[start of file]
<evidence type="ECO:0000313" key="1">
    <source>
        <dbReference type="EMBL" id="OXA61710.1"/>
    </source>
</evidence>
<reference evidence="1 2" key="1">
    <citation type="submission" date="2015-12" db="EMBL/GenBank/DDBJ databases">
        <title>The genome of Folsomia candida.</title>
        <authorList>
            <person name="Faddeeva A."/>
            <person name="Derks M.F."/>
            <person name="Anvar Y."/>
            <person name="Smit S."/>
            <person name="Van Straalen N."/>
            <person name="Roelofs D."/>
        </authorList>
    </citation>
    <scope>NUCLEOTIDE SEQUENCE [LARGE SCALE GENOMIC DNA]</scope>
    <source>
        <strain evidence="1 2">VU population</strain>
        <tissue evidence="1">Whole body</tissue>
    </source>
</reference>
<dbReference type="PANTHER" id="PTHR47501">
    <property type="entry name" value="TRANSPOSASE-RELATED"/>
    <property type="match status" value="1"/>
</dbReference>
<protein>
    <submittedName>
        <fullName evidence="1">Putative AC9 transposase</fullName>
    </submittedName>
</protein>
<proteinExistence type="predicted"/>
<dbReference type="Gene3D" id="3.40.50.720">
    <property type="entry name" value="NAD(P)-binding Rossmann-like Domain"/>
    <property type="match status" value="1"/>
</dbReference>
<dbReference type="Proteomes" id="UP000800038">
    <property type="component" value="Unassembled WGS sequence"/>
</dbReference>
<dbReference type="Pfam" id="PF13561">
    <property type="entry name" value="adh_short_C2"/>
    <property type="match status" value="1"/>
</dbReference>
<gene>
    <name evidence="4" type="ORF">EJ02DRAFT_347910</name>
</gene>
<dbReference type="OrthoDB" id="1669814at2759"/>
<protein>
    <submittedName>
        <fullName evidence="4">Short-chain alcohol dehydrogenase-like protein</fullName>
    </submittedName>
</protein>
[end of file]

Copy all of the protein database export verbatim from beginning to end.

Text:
<evidence type="ECO:0000313" key="1">
    <source>
        <dbReference type="EMBL" id="OXA61710.1"/>
    </source>
</evidence>
<reference evidence="1 2" key="1">
    <citation type="submission" date="2015-12" db="EMBL/GenBank/DDBJ databases">
        <title>The genome of Folsomia candida.</title>
        <authorList>
            <person name="Faddeeva A."/>
            <person name="Derks M.F."/>
            <person name="Anvar Y."/>
            <person name="Smit S."/>
            <person name="Van Straalen N."/>
            <person name="Roelofs D."/>
        </authorList>
    </citation>
    <scope>NUCLEOTIDE SEQUENCE [LARGE SCALE GENOMIC DNA]</scope>
    <source>
        <strain evidence="1 2">VU population</strain>
        <tissue evidence="1">Whole body</tissue>
    </source>
</reference>
<dbReference type="PANTHER" id="PTHR47501">
    <property type="entry name" value="TRANSPOSASE-RELATED"/>
    <property type="match status" value="1"/>
</dbReference>
<protein>
    <submittedName>
        <fullName evidence="1">Putative AC9 transposase</fullName>
    </submittedName>
</protein>
<proteinExistence type="predicted"/>
<dbReference type="Gene3D" id="3.40.50.720">
    <property type="entry name" value="NAD(P)-binding Rossmann-like Domain"/>
    <property type="match status" value="1"/>
</dbReference>
<dbReference type="Proteomes" id="UP000800038">
    <property type="component" value="Unassembled WGS sequence"/>
</dbReference>
<dbReference type="Pfam" id="PF13561">
    <property type="entry name" value="adh_short_C2"/>
    <property type="match status" value="1"/>
</dbReference>
<gene>
    <name evidence="4" type="ORF">EJ02DRAFT_347910</name>
</gene>
<dbReference type="OrthoDB" id="1669814at2759"/>
<protein>
    <submittedName>
        <fullName evidence="4">Short-chain alcohol dehydrogenase-like protein</fullName>
    </submittedName>
</protein>